Faith and Spirituality

Vatican defends single mothers, says they can receive communion

Paterno R. Esmaquel II

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Vatican defends single mothers, says they can receive communion

HOLY FATHER. Pope Francis holds a weekly general audience, at the Vatican, December 13, 2023.

Vatican Media/Handout/Reuters

The Catholic Church should ‘value the fact that single mothers welcomed and defended the gift of life they carried in their wombs and struggle, every day, to raise their children,’ says the Dicastery for the Doctrine of the Faith

MANILA, Philippines – The Vatican came to the defense of single mothers and said they can receive holy communion, the most important sacrament for Catholics, even in the face of “machismo and dictatorial attitudes” among priests and laypersons.

The Vatican’s doctrinal office was responding to a letter from Ramón Alfredo de la Cruz Baldera, bishop of the Diocese of San Francisco de Macorís in the Dominican Republic, who voiced concern about single mothers who “abstain from communion out of fear of the rigorism of the clergy and community leaders.”

The Dicastery for the Doctrine of the Faith (DDF) said on Wednesday, December 13, that women in such difficult situations “should be encouraged to have access to the healing and consoling power of the sacraments.”

“In this sense, pastoral work should be done in the local Church to make people understand that being a single mother does not prevent that person from accessing the Eucharist. As for all other Christians, sacramental confession of sins allows the person to approach communion,” said the DDF in a letter signed by its prefect, Cardinal Víctor Manuel Fernández, and approved by Pope Francis.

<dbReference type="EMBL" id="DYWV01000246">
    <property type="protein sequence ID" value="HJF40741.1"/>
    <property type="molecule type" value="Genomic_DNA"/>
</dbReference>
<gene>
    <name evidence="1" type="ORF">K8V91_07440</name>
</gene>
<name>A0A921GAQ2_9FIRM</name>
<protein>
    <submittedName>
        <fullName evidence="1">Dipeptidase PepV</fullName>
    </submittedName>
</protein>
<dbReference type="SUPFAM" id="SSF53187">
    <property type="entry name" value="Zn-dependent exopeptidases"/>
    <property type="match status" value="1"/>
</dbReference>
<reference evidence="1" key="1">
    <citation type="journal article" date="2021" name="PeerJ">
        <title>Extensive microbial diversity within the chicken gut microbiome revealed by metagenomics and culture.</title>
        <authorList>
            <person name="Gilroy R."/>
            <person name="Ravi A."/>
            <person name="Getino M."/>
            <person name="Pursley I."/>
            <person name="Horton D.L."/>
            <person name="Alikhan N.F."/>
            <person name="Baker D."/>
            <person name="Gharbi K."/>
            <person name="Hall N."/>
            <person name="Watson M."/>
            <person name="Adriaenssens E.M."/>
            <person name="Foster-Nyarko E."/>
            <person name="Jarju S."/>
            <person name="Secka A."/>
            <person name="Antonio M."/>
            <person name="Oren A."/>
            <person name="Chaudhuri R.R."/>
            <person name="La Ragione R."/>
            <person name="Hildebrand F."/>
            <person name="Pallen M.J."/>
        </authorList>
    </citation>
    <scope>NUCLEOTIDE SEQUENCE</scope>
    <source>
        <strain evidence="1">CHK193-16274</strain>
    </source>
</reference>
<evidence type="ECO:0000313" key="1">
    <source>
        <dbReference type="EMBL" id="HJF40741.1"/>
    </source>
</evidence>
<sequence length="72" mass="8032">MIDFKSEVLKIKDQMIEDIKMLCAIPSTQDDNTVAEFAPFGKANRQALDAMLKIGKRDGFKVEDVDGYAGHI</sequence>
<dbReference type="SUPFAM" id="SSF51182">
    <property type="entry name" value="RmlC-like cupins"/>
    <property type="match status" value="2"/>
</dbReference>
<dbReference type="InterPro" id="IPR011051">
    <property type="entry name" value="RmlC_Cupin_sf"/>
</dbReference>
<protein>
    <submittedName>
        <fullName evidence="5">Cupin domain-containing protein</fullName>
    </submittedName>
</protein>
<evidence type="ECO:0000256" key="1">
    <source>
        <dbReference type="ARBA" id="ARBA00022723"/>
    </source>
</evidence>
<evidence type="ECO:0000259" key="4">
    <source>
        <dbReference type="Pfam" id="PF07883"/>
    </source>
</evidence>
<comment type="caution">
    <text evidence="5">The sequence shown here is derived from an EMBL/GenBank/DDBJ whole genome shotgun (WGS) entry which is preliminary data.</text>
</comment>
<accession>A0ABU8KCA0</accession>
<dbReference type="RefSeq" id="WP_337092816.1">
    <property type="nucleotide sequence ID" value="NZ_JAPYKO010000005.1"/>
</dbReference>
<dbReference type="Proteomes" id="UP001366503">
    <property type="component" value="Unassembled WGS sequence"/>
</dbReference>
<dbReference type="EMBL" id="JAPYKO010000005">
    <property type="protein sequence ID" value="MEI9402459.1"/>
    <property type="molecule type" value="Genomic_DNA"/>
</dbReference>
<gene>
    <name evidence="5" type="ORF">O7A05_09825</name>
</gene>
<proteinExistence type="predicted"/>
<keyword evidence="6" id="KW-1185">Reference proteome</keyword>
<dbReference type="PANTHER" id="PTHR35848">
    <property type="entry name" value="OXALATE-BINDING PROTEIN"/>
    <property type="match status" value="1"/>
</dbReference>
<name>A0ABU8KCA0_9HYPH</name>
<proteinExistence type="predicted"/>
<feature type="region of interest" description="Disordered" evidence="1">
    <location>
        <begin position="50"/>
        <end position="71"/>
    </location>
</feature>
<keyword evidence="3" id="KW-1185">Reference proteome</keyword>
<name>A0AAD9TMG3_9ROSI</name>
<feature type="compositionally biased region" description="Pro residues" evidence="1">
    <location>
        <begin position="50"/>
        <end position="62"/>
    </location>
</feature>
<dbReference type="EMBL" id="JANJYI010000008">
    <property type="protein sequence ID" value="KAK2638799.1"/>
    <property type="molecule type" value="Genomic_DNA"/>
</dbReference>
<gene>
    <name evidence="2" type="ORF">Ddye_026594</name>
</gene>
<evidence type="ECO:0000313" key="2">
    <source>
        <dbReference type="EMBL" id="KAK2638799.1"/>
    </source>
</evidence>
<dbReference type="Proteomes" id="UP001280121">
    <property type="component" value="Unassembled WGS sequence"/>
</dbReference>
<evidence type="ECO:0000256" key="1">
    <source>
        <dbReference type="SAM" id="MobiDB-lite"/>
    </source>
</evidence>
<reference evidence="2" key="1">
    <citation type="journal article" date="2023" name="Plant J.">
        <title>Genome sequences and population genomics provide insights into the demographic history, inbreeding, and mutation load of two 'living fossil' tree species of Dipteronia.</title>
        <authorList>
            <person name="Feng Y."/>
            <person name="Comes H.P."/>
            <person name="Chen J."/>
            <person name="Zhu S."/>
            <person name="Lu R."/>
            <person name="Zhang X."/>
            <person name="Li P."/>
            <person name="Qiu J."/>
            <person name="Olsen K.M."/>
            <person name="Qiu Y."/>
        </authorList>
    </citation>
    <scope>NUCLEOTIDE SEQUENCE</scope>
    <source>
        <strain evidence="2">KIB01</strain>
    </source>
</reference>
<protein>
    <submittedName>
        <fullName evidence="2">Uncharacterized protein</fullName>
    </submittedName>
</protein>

“The ecclesial community should, furthermore, value the fact that single mothers welcomed and defended the gift of life they carried in their wombs and struggle, every day, to raise their children,” Fernández added.

He acknowledged that there can be “difficult situations,” such as when a single mother, “given the fragility of her situation, sometimes resorts to selling her body to support her family.”

“The Christian community is called to do everything possible to help her avoid this very serious risk rather than judge her harshly. For this reason, ‘the Church’s pastors, in proposing to the faithful the full ideal of the Gospel and the Church’s teaching, must also help them to treat the weak with compassion, avoiding aggravation or unduly harsh or hasty judgements,’” the DDF prefect said, citing Francis’ apostolic exhortation Amoris Laetitia.

This is the latest in a series of doctrinal documents published by the DDF under Fernández, who assumed his post in mid-September 2023. 

Other such notes include a November 8 document that said transgender people can serve as godparents in Catholic baptisms, a November 15 response to Dumaguete Bishop Julito Cortes that Freemasonry is still banned for Catholics, and a December 12 guidance that softened the Catholic Church’s stance on preserving ashes after cremation.